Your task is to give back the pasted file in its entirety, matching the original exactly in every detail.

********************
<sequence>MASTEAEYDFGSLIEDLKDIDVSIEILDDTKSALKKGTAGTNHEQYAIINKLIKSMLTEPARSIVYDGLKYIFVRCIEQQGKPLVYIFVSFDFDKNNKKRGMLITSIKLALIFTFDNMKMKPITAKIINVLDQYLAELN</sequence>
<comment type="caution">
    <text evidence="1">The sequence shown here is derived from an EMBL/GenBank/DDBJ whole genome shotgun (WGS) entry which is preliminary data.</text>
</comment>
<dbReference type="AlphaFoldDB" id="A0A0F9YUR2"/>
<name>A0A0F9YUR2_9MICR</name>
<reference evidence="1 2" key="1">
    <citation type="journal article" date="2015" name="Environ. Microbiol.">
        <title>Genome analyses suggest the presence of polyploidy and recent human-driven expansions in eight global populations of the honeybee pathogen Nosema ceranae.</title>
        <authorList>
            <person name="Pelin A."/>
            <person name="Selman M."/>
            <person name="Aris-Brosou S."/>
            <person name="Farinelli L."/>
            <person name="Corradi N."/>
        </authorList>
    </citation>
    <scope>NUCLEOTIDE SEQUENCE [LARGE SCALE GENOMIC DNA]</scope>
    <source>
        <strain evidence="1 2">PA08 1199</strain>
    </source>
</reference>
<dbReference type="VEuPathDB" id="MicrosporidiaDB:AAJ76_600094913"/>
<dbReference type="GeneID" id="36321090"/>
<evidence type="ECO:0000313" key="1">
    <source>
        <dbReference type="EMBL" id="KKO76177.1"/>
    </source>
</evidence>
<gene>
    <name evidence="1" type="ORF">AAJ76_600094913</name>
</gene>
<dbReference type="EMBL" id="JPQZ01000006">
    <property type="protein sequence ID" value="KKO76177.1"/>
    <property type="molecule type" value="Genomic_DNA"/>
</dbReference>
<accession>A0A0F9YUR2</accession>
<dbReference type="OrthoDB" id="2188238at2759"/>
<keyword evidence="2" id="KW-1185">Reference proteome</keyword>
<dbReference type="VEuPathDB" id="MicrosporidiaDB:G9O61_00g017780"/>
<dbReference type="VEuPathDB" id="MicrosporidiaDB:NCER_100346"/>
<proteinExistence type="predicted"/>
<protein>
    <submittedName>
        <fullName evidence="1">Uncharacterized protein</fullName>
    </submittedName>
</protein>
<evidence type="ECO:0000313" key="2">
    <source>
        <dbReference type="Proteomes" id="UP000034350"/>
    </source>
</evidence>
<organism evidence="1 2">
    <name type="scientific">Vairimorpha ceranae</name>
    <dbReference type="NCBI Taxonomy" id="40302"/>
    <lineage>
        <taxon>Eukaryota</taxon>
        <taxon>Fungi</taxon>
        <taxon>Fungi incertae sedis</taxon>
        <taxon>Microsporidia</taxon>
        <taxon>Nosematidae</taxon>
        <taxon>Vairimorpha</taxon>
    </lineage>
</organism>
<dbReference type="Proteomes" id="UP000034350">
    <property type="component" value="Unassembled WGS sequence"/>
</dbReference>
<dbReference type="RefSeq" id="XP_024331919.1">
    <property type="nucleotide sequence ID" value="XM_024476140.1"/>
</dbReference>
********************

<sequence>MASTEAEYDFGSLIEDLKDIDVSIEILDDTKSALKKGTAGTNHEQYAIINKLIKSMLTEPARSIVYDGLKYIFVRCIEQQGKPLVYIFVSFDFDKNNKKRGMLITSIKLALIFTFDNMKMKPITAKIINVLDQYLAELN</sequence>
<comment type="caution">
    <text evidence="1">The sequence shown here is derived from an EMBL/GenBank/DDBJ whole genome shotgun (WGS) entry which is preliminary data.</text>
</comment>
<dbReference type="AlphaFoldDB" id="A0A0F9YUR2"/>
<name>A0A0F9YUR2_9MICR</name>
<reference evidence="1 2" key="1">
    <citation type="journal article" date="2015" name="Environ. Microbiol.">
        <title>Genome analyses suggest the presence of polyploidy and recent human-driven expansions in eight global populations of the honeybee pathogen Nosema ceranae.</title>
        <authorList>
            <person name="Pelin A."/>
            <person name="Selman M."/>
            <person name="Aris-Brosou S."/>
            <person name="Farinelli L."/>
            <person name="Corradi N."/>
        </authorList>
    </citation>
    <scope>NUCLEOTIDE SEQUENCE [LARGE SCALE GENOMIC DNA]</scope>
    <source>
        <strain evidence="1 2">PA08 1199</strain>
    </source>
</reference>
<dbReference type="VEuPathDB" id="MicrosporidiaDB:AAJ76_600094913"/>
<dbReference type="GeneID" id="36321090"/>
<evidence type="ECO:0000313" key="1">
    <source>
        <dbReference type="EMBL" id="KKO76177.1"/>
    </source>
</evidence>
<gene>
    <name evidence="1" type="ORF">AAJ76_600094913</name>
</gene>
<dbReference type="EMBL" id="JPQZ01000006">
    <property type="protein sequence ID" value="KKO76177.1"/>
    <property type="molecule type" value="Genomic_DNA"/>
</dbReference>
<accession>A0A0F9YUR2</accession>
<dbReference type="OrthoDB" id="2188238at2759"/>
<keyword evidence="2" id="KW-1185">Reference proteome</keyword>
<dbReference type="VEuPathDB" id="MicrosporidiaDB:G9O61_00g017780"/>
<dbReference type="VEuPathDB" id="MicrosporidiaDB:NCER_100346"/>
<proteinExistence type="predicted"/>
<protein>
    <submittedName>
        <fullName evidence="1">Uncharacterized protein</fullName>
    </submittedName>
</protein>
<evidence type="ECO:0000313" key="2">
    <source>
        <dbReference type="Proteomes" id="UP000034350"/>
    </source>
</evidence>
<organism evidence="1 2">
    <name type="scientific">Vairimorpha ceranae</name>
    <dbReference type="NCBI Taxonomy" id="40302"/>
    <lineage>
        <taxon>Eukaryota</taxon>
        <taxon>Fungi</taxon>
        <taxon>Fungi incertae sedis</taxon>
        <taxon>Microsporidia</taxon>
        <taxon>Nosematidae</taxon>
        <taxon>Vairimorpha</taxon>
    </lineage>
</organism>
<dbReference type="Proteomes" id="UP000034350">
    <property type="component" value="Unassembled WGS sequence"/>
</dbReference>
<dbReference type="RefSeq" id="XP_024331919.1">
    <property type="nucleotide sequence ID" value="XM_024476140.1"/>
</dbReference>